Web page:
Morgan City’s rich history centers around the Atchafalaya, the Attakapas Indian word for “long river.” The 135-mile river made this geographic region a desirable place to live. Today, Morgan City encompasses more than 12,000 residents but retains a quaint feel rooted in family, faith, and tradition.
The 1800s: a strategic riverside stronghold
Early surveyors appointed by U.S. Secretary of War John Calhoun called the region “Tiger Island” after spotting an unknown cat here. The attention attracted Kentucky planter and surgeon Walter Brashear who was renowned for performing the first successful hip-joint amputation. He subdivided a sugar cane plantation and started the town of Brashear, which formally incorporated in 1860.
The strategic location next to a major waterway put the town of Brashear on the map during the Civil War (1861-1865). Federal troops occupied the land for three years, plotting the destruction of the Avery Island salt mines, cutting off rebel supply roads from Texas, and annihilating the Confederate resistance in southwest Louisiana. You can still see the remains of the Union-held Fort Star– where they captured 700 enemy combatants, with a meager three casualties and 18 injuries.
After the war, steamship and railroad baron Charles Morgan dredged the Atchafalaya Bay to create a port and transformed the town of Brashear into an epicenter of trade for animal fur, cypress timber boats, and seafood. The town was renamed Morgan City in his honor. With business booming, iconic structures like Sacred Heart Catholic Church, the Norman-Schreier House, and Turn-of-the-Century House were built around this time.
The 1900s: a hotbed of industry and seafood
By 1910, Morgan City boasted several movie theaters. The filming of the first Tarzan movie, Tarzan of the Apes starring Elmo Lincoln in 1917, showcased the Atchafalaya Basin’s jungle-like landscape with mossy trees and untamed riverbanks. The 800,000 acres of the basin covers one-third of Louisiana and represents the largest overflow swamp in America. Part of the sequel, The Romance of Tarzan was filmed here that same year.
During the First World War, the city earned a government contract to build warships, supplying the area with hundreds of jobs and significant prosperity. The population reached 6,000 in 1925.
The demand for cypress plummeted along with the Stock Market crash, and the area’s oyster beds had dried up, but all was not lost. By 1937, Morgan City developed a leading reputation as the “jumbo shrimp capital of the world.” The petroleum industry again put the city in the national spotlight when Kerr-McGee produced the first offshore oil rig off the coast. These two industries led to explosions in profit and population.
The region experienced significant flooding during Hurricane Juan in 1985 and more widespread damage when Hurricane Andrew struck in 1992. Since then, the “Great Wall” flood barrier has been constructed to protect the land from intrusions by sea, and the community has played an instrumental role in preserving historic sites. Morgan City’s “Main Street Program” to create a nine-block historic district in 1997 has since expanded to include 19 blocks.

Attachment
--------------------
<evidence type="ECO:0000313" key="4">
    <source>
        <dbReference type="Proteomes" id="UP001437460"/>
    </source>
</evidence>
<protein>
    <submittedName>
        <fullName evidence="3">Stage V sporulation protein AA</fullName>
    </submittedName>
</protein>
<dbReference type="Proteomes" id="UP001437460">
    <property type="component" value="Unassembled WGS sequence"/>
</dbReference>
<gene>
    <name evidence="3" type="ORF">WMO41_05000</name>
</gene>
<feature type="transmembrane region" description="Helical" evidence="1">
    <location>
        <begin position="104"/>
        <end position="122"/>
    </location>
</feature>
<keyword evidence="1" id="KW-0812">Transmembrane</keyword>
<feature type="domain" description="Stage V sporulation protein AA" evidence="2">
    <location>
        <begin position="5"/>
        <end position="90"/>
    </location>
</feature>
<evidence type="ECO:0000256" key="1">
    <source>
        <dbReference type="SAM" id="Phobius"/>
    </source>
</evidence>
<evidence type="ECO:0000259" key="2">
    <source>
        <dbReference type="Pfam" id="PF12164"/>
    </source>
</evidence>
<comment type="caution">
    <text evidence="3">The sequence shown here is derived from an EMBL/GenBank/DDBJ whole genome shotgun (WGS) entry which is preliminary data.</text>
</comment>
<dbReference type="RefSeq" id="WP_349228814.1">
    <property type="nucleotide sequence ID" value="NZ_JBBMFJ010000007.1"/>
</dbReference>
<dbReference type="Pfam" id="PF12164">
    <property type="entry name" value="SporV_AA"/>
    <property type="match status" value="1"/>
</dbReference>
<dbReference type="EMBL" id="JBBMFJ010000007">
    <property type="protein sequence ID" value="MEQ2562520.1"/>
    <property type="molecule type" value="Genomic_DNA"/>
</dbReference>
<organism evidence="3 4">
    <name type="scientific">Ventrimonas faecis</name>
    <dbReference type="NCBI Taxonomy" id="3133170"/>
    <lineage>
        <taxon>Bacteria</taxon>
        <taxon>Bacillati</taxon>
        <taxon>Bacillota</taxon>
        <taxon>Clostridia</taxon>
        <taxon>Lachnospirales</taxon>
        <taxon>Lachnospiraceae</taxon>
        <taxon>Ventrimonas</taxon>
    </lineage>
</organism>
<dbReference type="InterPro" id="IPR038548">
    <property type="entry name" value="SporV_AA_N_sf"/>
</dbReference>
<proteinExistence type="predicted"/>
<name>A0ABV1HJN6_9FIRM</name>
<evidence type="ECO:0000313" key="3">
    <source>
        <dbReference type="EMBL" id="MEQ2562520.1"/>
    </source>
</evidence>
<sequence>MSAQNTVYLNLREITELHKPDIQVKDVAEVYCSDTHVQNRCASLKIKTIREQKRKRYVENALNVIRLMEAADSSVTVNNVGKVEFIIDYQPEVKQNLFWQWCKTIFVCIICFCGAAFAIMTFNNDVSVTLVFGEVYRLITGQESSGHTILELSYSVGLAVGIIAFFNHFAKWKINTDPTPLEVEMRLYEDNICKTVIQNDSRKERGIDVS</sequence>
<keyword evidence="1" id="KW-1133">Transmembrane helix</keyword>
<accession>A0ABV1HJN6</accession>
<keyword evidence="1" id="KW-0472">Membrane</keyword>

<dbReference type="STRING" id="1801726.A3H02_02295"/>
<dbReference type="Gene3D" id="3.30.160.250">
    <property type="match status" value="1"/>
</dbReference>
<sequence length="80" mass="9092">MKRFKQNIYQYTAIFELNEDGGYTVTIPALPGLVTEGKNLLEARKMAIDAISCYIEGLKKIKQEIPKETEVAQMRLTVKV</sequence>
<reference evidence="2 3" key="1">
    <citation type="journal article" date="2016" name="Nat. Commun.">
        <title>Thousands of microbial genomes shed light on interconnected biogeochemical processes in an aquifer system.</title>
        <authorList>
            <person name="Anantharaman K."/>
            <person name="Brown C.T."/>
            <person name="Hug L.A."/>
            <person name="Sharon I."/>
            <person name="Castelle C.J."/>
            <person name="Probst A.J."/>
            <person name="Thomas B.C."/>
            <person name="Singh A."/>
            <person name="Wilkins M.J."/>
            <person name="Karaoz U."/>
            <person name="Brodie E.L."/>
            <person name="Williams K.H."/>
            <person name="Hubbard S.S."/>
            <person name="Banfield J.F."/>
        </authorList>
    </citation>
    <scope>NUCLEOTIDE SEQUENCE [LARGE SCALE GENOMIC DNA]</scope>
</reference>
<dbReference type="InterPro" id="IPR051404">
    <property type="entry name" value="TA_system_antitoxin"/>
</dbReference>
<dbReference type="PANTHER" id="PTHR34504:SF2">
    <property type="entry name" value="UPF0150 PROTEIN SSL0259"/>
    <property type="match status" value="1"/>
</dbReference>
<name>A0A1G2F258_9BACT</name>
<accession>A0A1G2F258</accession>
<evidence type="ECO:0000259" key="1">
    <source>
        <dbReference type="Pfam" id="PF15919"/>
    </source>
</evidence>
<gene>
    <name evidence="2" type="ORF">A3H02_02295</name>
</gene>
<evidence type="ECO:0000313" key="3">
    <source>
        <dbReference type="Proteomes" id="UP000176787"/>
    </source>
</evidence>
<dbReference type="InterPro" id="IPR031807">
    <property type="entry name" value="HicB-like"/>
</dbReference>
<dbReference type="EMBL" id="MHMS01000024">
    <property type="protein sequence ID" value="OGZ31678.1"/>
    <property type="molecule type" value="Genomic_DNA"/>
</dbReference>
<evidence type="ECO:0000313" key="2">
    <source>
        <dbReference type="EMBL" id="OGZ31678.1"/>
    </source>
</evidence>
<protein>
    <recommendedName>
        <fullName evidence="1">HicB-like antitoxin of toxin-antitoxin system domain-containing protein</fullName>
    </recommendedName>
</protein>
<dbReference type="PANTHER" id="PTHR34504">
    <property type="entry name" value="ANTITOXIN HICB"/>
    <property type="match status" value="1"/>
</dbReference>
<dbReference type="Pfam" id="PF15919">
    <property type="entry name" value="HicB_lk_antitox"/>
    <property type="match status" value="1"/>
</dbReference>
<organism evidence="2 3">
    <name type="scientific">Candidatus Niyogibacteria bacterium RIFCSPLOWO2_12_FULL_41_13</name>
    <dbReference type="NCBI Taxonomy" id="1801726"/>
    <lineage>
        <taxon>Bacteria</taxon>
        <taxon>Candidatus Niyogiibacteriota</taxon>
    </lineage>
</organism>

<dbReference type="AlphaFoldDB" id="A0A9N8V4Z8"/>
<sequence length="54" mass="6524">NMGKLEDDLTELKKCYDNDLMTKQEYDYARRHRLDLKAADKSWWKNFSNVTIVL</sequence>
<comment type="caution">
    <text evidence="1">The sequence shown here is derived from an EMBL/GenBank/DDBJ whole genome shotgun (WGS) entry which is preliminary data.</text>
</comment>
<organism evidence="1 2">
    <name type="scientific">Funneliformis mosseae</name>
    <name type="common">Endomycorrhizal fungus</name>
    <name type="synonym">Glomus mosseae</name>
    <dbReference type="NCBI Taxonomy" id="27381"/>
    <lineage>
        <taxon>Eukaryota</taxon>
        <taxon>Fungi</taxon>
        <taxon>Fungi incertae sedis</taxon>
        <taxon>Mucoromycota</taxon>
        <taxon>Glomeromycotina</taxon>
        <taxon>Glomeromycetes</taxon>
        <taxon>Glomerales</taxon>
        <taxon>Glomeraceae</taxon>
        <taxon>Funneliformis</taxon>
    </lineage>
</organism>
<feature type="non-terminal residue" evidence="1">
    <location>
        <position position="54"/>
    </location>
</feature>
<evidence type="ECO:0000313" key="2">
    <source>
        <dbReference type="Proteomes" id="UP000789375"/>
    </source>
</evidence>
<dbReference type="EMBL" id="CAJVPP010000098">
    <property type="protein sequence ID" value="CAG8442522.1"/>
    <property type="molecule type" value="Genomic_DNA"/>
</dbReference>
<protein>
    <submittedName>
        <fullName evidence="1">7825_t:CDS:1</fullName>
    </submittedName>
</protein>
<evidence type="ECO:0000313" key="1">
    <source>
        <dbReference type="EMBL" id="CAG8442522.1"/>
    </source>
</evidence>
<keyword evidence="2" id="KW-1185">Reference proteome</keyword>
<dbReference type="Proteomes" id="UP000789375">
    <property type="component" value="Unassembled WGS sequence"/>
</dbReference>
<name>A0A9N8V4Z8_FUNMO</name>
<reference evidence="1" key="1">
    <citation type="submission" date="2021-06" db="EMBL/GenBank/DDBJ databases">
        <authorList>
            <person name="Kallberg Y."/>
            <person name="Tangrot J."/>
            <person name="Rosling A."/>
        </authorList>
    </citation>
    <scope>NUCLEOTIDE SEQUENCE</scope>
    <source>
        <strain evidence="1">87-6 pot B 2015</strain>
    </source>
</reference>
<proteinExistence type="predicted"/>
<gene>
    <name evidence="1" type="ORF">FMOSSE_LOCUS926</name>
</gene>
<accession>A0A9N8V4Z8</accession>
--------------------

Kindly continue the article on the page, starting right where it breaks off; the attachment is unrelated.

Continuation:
The 2000s: a quaint town for families
Today, the quaint town just south of I-10 represents a “gumbo” of French, German, Italian, Spanish, Native, and African American cultures. Catholicism is strongly rooted in the local churches here. It’s a quiet place to own a home, with a handful of family-friendly activities– from bowling and moviegoing to mini-golfing and dining out– and the schools are above-average and the crime rate is relatively low.
Hollywood had taken little interest in Morgan City since the filming of Thunder Bay in the 1950s, but a motion picture renaissance in the 2000s brought film crews for All the King’s Men, Deja-Vu, and The Curious Case of Benjamin Button.
Tourist draws include the International Petroleum Museum and the Swamp Gardens & Wildlife Zoo. Every Labor Day weekend, downtown is home to the Shrimp & Petroleum Festival, a five-day celebration, which includes a traditional “blessing of the fleet” and mass in the park, children’s activities, a street parade, 5K run/walks, concerts, a food court, drilling rig tours, balls, carnival rides, and fireworks.
We hope you enjoyed this brief history. While it is undoubtedly a wonderful and safe place to live, accidents do sometimes happen. Feel free to call Bart Bernard Injury Lawyers. We are proud to serve more than 12,000 residents in Morgan City, Louisiana, out of nearby Lafayette– an hour northwest via Highway 90. We help residents and tourists injured in auto accidents, slip or trip and falls, dog bites, medical mishaps, and product liability cases. If you were hurt through little to no fault of your own, Click Bart First, Call Bart First™. `